Thousands of hills across Britain could be turned into batteries of renewable energy with a new "high-density" hydroelectric system buried underground.
It was developed by British start-up RheEnergise. The system uses a modern technology in pumped hydroelectric storage, a centuries-old technology that accounts for 95% of today's energy storage capacity.
Pumped hydroelectric storage uses excess electricity to pump water to a reservoir located at a higher level. Later when the energy is needed it lets the water run downhill over turbines, producing the electricity.
Η rheenergise it uses no water at all, but a proprietary high-density fluid. It's called R-19 and it's 2,5 times denser than water. The company does not say what the liquid contains, but it is made of "extremely cheap" materials and is not toxic to the environment.
The benefit of using this liquid instead of water is that it produces the same amount of electricity from a 40% change in elevation, using reservoirs 40% the size — hills and underground reservoirs instead of mountains and huge dams. That means it's a smaller system that can be deployed faster, in more locations and at less cost, or at least that's the idea.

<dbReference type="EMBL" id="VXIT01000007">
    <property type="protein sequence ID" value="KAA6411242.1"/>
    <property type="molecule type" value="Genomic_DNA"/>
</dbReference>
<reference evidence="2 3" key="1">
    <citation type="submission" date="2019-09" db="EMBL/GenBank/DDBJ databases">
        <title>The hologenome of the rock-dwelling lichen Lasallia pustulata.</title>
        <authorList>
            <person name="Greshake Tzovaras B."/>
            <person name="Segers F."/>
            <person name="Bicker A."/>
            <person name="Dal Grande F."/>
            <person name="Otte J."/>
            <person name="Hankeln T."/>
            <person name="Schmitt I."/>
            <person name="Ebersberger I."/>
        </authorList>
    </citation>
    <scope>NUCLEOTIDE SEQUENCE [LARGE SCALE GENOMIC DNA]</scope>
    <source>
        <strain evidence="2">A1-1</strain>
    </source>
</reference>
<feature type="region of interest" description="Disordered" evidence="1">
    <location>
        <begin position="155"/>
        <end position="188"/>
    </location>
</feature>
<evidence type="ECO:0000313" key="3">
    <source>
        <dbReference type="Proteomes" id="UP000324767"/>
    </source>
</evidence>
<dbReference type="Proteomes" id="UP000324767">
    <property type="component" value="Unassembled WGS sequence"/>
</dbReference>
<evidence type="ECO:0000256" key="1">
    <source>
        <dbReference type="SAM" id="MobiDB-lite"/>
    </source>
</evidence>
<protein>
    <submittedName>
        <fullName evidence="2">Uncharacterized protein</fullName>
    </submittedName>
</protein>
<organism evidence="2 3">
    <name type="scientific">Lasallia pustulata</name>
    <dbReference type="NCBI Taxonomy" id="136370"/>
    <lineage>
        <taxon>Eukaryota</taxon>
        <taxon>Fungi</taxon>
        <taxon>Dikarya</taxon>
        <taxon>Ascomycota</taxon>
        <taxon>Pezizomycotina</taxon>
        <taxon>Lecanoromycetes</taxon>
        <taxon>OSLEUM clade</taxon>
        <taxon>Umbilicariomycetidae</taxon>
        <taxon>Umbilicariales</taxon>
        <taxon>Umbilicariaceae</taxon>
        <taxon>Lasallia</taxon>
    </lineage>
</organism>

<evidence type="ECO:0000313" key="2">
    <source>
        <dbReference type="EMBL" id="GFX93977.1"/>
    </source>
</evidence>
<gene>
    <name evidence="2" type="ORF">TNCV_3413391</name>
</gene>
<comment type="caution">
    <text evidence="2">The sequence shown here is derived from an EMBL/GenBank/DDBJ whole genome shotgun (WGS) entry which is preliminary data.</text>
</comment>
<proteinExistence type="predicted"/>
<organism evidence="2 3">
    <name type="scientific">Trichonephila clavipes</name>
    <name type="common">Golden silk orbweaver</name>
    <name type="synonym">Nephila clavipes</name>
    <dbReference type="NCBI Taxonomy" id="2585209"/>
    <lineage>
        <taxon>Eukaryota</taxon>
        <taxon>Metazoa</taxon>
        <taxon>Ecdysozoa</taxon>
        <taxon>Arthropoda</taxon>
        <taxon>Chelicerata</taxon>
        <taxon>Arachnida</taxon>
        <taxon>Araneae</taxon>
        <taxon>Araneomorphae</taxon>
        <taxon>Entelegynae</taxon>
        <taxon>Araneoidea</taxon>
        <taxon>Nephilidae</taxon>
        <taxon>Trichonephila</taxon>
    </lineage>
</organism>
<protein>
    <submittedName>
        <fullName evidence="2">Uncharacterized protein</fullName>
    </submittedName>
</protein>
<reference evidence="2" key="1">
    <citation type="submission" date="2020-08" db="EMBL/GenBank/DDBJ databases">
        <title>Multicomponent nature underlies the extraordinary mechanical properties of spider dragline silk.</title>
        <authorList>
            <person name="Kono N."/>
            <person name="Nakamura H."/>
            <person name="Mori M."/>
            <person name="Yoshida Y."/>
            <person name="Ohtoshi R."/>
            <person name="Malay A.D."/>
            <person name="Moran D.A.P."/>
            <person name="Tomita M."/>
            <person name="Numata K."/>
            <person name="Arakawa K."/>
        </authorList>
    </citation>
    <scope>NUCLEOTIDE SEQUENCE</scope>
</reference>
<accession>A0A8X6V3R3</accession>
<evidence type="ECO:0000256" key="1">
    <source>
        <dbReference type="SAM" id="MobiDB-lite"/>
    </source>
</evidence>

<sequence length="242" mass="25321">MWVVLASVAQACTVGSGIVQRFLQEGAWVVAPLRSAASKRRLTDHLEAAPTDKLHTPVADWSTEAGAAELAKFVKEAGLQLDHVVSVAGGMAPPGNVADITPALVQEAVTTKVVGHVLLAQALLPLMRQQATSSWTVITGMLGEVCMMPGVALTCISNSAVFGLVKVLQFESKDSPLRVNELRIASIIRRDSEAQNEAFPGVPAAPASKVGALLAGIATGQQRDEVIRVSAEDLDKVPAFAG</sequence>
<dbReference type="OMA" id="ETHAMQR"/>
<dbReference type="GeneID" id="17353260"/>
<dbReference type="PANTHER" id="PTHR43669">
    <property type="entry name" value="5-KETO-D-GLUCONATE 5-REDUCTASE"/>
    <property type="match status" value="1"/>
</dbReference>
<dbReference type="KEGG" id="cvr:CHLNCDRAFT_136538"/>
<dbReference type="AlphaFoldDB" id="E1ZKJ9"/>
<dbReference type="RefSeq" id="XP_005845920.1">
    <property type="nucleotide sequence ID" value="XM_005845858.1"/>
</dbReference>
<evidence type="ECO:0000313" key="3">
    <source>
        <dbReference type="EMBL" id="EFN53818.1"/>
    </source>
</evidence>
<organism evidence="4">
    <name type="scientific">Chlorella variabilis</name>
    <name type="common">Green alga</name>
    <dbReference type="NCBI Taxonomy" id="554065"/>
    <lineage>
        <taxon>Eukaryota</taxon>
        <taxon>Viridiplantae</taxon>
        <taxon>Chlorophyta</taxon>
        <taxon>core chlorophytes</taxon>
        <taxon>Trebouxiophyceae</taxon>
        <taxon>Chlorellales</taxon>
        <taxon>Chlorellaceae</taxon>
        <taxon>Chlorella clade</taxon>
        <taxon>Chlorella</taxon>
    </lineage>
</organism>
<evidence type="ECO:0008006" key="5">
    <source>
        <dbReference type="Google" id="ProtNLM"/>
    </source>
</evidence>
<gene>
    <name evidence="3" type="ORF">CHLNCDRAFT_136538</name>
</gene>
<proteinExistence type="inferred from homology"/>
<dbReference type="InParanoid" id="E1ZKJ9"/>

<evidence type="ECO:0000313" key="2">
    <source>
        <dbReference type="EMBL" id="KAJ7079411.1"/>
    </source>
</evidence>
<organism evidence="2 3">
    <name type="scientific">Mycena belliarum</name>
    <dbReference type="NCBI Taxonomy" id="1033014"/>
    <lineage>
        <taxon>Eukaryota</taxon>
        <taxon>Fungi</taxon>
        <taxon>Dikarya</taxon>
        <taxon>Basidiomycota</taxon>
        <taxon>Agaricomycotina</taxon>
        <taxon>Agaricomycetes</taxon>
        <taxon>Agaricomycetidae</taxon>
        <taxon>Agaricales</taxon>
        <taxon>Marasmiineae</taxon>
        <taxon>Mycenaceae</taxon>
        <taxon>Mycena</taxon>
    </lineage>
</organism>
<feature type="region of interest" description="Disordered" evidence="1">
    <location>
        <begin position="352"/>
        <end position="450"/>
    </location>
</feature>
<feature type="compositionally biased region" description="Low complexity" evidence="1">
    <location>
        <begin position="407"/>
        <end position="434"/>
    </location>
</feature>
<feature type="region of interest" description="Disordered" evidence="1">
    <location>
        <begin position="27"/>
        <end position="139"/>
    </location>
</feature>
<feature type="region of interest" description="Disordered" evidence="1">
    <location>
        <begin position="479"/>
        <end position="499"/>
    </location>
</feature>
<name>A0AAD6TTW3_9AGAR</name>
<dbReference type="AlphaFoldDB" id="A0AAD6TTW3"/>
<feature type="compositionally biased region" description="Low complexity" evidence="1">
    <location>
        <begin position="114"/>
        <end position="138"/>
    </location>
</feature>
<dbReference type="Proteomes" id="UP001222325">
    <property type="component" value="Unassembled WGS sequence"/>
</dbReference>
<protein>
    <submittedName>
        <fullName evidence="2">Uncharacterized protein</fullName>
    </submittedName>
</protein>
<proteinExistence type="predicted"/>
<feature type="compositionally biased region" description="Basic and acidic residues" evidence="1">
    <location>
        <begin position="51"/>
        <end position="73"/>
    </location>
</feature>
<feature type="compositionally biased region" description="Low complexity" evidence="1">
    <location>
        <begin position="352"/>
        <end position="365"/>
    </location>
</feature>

The high-density hydroelectric system will pump R-19 uphill to underground storage tanks larger than an Olympic-sized swimming pool, then release the liquid on demand. The projects will generate between 5 and 100 MW of power and will be able to operate with vertical heights of 100 meters or less.
The company estimates there are 6.500 potential sites in the UK alone and that its projects will be cheaper than equivalent lithium-ion batteries.